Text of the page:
Ok, so this post is definitely, definitely late. It was due. As in, me being late writing a post was due, not the post itself. I mean, it was, but- nevermind.
So it's been two weeks since my last update, and I've only barely sort of done some work. Real life, as ever, has come to the forefront and taken up the majority of my time and mental energy. But that isn't an OK excuse, and never is. A number of small updates have been made to the game, mostly visually, but it's all moving in the right direction. The risk at this stage of development is getting stuck doing these kinds of small updates for too long instead of focusing on bigger, more important tasks.
The two biggest tasks still remain - implement the new intro, and implement the ending. Progress has sort of been made on both these fronts. The new intro has been sketched out on paper, so I know exactly what needs to go where and at what point. In all honesty, this is probably what I should have done first, rather than write everything out. But I show no signs of learning my lesson as I spent a good chunk of the past weekend writing out the ending, which I was basically happy with.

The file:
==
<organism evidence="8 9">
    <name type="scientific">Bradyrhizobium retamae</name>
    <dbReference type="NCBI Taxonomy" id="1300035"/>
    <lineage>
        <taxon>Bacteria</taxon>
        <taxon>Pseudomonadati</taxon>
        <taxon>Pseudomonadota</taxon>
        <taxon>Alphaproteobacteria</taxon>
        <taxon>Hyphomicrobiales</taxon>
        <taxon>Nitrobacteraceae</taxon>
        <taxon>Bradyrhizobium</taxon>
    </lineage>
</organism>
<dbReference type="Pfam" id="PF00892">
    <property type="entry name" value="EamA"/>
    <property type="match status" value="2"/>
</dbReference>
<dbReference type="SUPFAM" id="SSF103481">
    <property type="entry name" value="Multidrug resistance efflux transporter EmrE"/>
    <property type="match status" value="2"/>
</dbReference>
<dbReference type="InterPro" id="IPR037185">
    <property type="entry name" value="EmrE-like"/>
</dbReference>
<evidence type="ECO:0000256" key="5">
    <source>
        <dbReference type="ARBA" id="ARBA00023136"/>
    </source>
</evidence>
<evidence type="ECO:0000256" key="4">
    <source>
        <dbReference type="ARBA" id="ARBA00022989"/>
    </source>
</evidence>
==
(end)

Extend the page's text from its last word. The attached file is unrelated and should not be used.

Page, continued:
Funnily enough I actually felt weird writing the ending. As I've said many times before, this game is not going to be some epic masterpiece meant to capture the hearts of millions. It's a HTML5 mini-game that could probably be finished in a half hour. That said, writing out what the final bits of dialogue and actions would be, I felt a sense of closure and satisfaction I didn't expect. God help me if I ever write something that has actual emotional weight.
A number of small art updates were also made, including the very specific addition of closed doors at the top of each level. In the game, as you moved from one level to another, you exited through a door. But when arrived at the new level, there was no door in sight. I felt that showing the door you just walked through would help make the game feel a bit more connected.
Another small change that I made was making it easier to exit a level after completing it. It's a small change that makes a big difference. On the PC, where I make and test the game, it's easy exiting a level as I have the precision of a mouse cursor to click the exact point I need to. But once I start testing on a mobile device, I am reliant on a fat finger, which is less accurate. And at that point it becomes more difficult to exit the level. Making the exit area slightly larger helps resolve this crucial problem, and makes the game as a whole feel smoother.
My end of April deadline for finishing all code looks like it may be missed at this point. I'm disappointed in myself for letting it happen, but as long as I keep pushing forward, I think I'll get over it.